The importance of an outward mindset in project management
Knowledge, skill, and experience form the foundation of a successful project. But with the right mindset on top of that, the project team can multiply the success. In this blog post, Tommi Virta teaches us about the impact of a project team’s mindset on the end result. An “outward mindset” can perform miracles in a project and bring more meaningfulness and well-being to the project team.
Blog post by Tommi Virta, Project Manager at ALMACO Group
After working on many different projects for many years, I have had the honor of working with all kinds of people and personalities. This has awoken a strong interest in organization culture, teamwork, performance, and leadership. The Arbinger Institute has published an interesting book called Leadership and Self-deception*, where they explain how a team’s mindset affect its performance and wellbeing. According to them, there are two main mindsets. You can either lean towards an inward mindset or an outward mindset. With an inward mindset, you treat people as objects without considering their needs and feelings. You focus on completing your own task without thinking about how to help others and the success of the project as a whole. You act according to what you need and what your role in the project is. The focus is more narrow-minded, and the goals and objectives are self-centered.
With an outward mindset, you care about your co-workers and see them as people with all that this entails. You care about the work of others and the end result of the team effort. The focus is “how can I help”, not “what is my job”. Realizing the difference and changing the mindset of the project team has a big impact on the quality of the work and the well-being of the team.
An outward mindset is essential for efficient collaboration in projects
In a sailing race, we have a number of people working together on board in their own positions. All of them depend on each other in order to be able to perform their duties. If a team member suddenly needs help, they quickly run over to be at service. They stay focused on the race as a whole as well as on their own role in it, always realizing that it’s the sum of the joint effort and teamwork that counts in the end.
This same ideology applies to organizations, especially in complex project organizations where different teams work together on the same project. Let’s say as an example, that an engineering team and a purchasing team are working on a project. If the Purchaser cares more about ordering from the easy-to-go-to regular supplier than finding a faster, but a more effort-demanding alternative, his or her individual target can be met, but the project might be delayed. If both teams have an inward mindset, they see all their tasks as just tasks that they must complete. With that kind of mindset, the purpose for doing those tasks is completely different from when doing them with an outward mindset. If they worked with an outward mindset, they would see those tasks as something that they are doing for the team to help complete the project they are all working on together. They would treat each other as important internal customers.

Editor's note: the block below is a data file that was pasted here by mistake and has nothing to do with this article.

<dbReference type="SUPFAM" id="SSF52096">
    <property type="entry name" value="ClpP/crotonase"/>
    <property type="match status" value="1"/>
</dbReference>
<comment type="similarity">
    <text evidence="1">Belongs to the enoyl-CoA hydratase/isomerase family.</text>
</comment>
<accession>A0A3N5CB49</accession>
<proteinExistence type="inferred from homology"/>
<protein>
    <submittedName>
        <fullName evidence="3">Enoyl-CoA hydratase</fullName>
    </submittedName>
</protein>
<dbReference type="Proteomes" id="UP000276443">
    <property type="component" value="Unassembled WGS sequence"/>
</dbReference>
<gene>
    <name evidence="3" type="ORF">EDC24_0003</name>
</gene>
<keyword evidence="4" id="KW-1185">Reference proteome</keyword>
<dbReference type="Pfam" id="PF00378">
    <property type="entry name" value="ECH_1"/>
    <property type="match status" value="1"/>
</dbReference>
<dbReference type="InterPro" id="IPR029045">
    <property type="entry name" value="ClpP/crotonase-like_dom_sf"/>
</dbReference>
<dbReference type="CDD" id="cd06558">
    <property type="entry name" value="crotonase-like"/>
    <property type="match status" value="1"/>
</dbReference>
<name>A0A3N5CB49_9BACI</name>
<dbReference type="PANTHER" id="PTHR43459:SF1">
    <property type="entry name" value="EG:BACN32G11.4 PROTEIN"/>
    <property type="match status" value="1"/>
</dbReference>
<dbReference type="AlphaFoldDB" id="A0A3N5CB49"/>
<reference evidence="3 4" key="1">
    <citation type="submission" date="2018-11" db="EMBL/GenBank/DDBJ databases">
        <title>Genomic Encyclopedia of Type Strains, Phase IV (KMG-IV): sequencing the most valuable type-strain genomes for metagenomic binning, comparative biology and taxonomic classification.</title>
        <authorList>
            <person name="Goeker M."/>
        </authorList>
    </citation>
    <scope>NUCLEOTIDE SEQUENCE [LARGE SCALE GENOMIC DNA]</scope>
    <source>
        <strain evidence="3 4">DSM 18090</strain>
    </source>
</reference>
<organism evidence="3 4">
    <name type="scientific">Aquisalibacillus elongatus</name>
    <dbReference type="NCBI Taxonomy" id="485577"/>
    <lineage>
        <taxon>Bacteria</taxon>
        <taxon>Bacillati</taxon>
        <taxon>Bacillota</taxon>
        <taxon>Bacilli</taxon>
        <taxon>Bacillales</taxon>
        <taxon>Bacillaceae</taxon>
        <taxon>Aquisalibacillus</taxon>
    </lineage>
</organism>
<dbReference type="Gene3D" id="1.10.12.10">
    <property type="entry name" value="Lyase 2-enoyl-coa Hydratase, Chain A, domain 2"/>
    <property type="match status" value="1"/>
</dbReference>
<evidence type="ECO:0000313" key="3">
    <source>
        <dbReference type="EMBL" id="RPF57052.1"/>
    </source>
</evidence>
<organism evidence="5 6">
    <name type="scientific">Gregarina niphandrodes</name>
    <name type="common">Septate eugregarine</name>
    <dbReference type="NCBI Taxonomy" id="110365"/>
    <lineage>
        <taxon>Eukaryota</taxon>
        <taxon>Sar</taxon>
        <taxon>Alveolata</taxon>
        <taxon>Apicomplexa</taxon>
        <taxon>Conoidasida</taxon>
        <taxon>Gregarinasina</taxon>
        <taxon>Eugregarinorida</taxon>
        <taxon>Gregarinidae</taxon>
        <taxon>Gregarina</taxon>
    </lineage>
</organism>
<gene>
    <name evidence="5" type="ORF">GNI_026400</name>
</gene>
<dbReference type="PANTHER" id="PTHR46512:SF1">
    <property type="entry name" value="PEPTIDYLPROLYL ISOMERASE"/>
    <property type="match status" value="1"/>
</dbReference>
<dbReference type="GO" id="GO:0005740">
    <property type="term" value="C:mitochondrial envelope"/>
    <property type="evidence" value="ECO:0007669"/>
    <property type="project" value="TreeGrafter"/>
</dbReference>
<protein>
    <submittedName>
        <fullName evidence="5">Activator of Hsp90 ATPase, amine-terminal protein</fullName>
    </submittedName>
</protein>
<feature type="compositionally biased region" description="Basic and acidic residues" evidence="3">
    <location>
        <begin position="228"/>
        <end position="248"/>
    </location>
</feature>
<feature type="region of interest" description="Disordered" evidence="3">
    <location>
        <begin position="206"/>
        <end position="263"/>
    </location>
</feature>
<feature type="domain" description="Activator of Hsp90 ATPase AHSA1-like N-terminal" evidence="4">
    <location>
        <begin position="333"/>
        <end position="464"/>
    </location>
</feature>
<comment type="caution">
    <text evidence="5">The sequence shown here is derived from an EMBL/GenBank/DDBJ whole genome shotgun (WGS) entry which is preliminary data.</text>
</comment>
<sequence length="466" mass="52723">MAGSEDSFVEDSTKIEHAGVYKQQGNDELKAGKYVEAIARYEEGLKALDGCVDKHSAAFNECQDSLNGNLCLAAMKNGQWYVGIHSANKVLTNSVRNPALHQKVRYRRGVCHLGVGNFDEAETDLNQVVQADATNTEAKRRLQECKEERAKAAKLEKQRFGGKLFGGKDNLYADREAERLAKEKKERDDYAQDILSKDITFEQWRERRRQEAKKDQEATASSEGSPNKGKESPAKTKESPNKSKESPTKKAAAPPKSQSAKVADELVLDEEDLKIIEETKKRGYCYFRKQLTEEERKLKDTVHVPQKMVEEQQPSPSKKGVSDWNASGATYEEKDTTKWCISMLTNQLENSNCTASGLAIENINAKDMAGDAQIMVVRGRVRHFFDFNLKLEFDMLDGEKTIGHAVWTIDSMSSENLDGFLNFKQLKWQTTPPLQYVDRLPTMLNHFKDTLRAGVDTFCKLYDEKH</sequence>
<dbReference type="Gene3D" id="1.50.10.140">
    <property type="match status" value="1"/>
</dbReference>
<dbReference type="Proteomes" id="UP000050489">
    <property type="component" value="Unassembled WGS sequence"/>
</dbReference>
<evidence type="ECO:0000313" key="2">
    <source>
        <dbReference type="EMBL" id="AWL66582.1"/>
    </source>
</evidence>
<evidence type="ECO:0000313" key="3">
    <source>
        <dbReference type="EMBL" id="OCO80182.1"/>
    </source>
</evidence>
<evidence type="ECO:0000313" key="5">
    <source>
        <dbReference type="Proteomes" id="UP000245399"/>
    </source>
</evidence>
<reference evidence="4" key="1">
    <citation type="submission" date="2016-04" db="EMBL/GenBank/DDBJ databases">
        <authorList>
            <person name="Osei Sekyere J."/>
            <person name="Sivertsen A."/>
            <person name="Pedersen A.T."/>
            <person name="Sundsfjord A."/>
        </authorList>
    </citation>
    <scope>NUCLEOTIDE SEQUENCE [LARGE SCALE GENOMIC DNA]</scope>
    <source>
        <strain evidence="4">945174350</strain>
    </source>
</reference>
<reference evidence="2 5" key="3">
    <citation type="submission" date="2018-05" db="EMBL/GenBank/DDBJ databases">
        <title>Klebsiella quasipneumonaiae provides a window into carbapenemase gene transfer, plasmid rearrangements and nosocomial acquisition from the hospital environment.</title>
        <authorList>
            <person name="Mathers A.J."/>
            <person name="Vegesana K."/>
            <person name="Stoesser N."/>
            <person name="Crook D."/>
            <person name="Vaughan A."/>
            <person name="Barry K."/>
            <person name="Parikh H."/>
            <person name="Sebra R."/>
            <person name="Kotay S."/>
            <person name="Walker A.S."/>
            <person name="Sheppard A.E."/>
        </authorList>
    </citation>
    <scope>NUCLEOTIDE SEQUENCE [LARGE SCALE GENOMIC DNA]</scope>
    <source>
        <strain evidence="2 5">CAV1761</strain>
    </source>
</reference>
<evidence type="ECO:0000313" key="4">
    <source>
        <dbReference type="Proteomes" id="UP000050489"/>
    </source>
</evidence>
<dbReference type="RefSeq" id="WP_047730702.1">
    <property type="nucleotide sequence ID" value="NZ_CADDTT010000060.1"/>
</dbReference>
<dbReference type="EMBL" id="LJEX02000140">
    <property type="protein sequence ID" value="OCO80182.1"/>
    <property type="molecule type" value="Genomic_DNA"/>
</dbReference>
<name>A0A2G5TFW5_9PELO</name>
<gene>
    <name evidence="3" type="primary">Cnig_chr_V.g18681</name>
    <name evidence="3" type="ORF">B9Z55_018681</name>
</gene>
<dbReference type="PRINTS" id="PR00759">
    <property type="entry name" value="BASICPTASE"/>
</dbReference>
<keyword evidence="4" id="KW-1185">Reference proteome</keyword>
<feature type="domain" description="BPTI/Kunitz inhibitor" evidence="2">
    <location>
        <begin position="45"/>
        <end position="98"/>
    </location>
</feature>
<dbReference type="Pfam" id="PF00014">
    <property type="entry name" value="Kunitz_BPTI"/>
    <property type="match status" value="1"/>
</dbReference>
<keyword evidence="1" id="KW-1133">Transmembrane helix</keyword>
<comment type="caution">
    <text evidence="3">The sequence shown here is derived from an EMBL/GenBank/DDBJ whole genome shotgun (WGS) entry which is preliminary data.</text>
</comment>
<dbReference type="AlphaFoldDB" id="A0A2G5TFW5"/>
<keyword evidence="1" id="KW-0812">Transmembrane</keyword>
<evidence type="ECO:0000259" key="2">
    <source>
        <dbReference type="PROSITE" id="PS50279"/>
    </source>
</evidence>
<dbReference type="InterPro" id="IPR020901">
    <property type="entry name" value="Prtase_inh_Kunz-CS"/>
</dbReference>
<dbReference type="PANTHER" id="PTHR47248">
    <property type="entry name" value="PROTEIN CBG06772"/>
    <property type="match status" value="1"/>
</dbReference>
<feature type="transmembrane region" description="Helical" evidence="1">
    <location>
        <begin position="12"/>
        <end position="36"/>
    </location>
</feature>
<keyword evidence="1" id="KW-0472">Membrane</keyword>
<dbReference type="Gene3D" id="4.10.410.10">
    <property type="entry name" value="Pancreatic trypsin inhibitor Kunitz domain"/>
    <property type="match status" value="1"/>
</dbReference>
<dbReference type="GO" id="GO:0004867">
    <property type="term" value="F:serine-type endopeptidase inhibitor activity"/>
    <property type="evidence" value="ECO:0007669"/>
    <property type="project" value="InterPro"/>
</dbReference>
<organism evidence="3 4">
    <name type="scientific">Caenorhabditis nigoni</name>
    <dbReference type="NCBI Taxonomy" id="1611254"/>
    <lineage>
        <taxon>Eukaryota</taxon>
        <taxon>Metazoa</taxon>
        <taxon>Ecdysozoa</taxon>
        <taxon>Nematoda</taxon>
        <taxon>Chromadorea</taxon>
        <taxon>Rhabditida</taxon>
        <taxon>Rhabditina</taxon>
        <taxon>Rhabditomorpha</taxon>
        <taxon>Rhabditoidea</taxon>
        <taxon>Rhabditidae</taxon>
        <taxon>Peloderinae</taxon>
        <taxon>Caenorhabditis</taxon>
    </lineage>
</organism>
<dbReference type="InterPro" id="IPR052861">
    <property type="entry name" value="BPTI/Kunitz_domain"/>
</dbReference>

How to spread an outward mindset on a project site
Some people seem to be born with an outward mindset, but the challenge, especially in huge organizations, is that the entire organization has to think in a similar way in order for it to reach its full potential. And for that to happen, it has to be taught as part of the culture of the organization.
As a Project Manager, I consider it part of my duty to lead by example by spreading an outward mindset on the work site. This is best done by rewarding and encouraging outward behavior and making sure everybody can see that we are “building a cathedral, not just laying bricks”.
We need constant training and dedicated moments of active reflection on how the team and each member can 1) see the needs and objectives of the other team members and the project, 2) adjust their efforts and ways of working to be more helpful, and 3) find ways to measure and hold everybody accountable for the impact of their work on others and the project. It’s also important to define roles and job descriptions in a way to set the tone for serving and helping others, rather than just listing tasks to be completed.
The beauty of an outward mindset in a team, besides achieving greater results, is that it motivates and commits the team members by giving them pride and greater meaning than merely checking off their own tasks. An outward mindset is a big contributor to a culture of well-being and great achievements.
Source: * Free Supporting Resources | Leadership and Self-Deception Book (arbinger.com)
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